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Jakarta Post

Yayan '€œMad Dog'€ Ruhian The gentle & humble warrior from Tasikmalaya

  • Hans David Tampubolon

    The Jakarta Post

Jakarta   /   Fri, July 10, 2015   /  10:13 am
Yayan '€œMad Dog'€ Ruhian The gentle & humble warrior from Tasikmalaya

His success in playing the role of Mad Dog in the highly acclaimed action movie The Raid has given martial artist and actor Yayan Ruhian a reputation as one tough guy.

As Mad Dog, Yayan was depicted as a die-hard and violent bodyguard who would stop at nothing to protect his master. He has no hesitation having his neck stabbed by a large piece of glass so long as he can break the bones of his opponents.

Following the commercial and critical success of The Raid, Yayan again features in the movie'€™s sequel, playing Prakoso, a much gentler version of Mad Dog but still possessing the same twisted and deranged fighting

And recently, he played Kyoken, an undead samurai-vampire warrior, in Yakuza Apocalypse '€” a gory action-comedy flick about the Japanese underworld, directed by Japanese film director Takashi Miike.

Outside his roles, seeing Yayan in real life is no less intimidating.

The 46-year old martial artist has a gaze that is as sharp as a blade. His height is average but he possesses an intimidating stature with his well-built muscles and large chunky knuckles.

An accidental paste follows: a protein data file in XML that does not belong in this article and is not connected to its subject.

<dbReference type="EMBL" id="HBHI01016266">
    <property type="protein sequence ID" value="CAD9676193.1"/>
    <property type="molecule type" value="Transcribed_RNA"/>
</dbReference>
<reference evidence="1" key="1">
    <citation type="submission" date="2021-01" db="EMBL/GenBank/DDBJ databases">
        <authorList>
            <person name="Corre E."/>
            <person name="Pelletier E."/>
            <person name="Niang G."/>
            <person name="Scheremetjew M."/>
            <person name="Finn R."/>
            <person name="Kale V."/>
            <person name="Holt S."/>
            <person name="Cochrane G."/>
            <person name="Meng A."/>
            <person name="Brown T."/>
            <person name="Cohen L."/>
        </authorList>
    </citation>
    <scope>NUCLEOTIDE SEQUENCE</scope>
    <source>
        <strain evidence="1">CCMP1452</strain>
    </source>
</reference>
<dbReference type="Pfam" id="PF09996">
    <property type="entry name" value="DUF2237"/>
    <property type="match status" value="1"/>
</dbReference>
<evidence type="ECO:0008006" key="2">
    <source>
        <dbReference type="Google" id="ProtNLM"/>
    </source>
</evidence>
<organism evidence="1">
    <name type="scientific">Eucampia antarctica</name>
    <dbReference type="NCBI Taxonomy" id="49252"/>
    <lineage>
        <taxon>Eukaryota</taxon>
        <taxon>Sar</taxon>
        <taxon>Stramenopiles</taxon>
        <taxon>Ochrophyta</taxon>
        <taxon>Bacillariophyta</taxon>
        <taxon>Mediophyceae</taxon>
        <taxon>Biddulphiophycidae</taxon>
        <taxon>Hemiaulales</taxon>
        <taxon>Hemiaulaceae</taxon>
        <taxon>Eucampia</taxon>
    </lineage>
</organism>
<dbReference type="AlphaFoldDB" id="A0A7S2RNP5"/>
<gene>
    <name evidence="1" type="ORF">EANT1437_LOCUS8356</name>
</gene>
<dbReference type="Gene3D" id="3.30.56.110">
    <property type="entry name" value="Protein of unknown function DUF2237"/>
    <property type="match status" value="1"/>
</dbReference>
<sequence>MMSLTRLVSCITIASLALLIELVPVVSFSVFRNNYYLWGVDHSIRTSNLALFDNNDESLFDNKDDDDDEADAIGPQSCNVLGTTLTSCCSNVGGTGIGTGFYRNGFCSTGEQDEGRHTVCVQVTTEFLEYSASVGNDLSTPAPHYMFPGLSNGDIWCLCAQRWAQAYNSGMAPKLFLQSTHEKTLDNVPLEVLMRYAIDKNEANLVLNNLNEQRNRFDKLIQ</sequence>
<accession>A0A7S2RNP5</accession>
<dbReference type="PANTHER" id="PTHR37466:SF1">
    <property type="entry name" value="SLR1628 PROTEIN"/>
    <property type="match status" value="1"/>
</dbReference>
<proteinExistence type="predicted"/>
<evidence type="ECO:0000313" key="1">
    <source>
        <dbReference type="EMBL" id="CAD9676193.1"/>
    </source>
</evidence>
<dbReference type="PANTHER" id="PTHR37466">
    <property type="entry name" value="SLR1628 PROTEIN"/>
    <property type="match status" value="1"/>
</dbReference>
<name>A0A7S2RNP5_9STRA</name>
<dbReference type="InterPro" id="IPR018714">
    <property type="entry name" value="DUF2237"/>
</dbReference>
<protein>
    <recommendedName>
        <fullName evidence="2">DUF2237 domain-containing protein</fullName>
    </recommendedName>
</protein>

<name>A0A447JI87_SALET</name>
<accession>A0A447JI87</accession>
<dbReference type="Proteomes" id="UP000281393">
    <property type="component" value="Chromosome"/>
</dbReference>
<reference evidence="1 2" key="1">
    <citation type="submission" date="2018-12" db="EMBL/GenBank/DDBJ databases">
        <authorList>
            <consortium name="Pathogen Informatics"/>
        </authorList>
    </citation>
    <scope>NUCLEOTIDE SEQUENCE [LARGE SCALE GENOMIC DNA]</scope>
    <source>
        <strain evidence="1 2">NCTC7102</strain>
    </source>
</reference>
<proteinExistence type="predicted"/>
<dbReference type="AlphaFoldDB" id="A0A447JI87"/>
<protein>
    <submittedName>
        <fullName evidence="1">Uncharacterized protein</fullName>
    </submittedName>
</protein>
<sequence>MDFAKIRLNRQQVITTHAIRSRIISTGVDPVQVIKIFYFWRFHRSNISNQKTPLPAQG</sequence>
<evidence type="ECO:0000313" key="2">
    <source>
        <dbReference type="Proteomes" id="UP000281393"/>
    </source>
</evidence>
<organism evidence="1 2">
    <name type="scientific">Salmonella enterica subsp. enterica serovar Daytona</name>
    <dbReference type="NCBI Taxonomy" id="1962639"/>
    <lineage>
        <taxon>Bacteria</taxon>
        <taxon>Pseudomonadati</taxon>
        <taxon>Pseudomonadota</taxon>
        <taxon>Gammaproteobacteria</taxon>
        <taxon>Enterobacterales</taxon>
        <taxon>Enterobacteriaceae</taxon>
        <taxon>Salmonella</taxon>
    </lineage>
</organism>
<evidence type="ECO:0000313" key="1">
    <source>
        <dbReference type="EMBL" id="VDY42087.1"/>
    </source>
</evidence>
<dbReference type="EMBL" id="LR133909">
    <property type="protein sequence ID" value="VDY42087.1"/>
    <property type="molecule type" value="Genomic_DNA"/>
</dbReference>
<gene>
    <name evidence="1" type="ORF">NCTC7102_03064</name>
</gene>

However, behind this intimidating appearance is a gentle husband and a father who did not allow his two teenage sons to watch his movies because they were too violent.

'€œMy sons were often ridiculed at school by their friends. They said '€˜hey, we have watched your father in action, why haven'€™t you?'€™ The situation forced my sons to buy pirated DVDs of my movies and I found out about this,'€ Yayan said during the interview at his home.

'€œIt made me sad. They are my sons and I cannot allow them to watch my movies due to their age. However, they always tried to do their best to watch me in action.
After a while, I finally agreed to take them to theaters to watch my movies with me supervising them.'€

Being an internationally acclaimed action movie star was something that Yayan had never dreamed of.

During his childhood years in Tasikmalaya, West Java, Yayan was only interested in learning the Indonesian traditional martial arts, silat, to become a man who could fight.

'€œI was probably about 12 or 13 when I first learned silat,'€ said the man who dreams that someday he will play opposite action-movie stars Jackie Chan and Jet Li.

As Yayan'€™s learning progressed, he soon learned that the art of silat was more than just about how to fight and he became more and more fascinated by the martial arts form.

'€œThere is something that you call wiraga [physical aspects], wirasa [artistic aspects] and wirama [rhythm aspects] in silat. A silat practitioner must be able to master these aspects and they will eventually be beneficial in their lives,'€ Yayan said.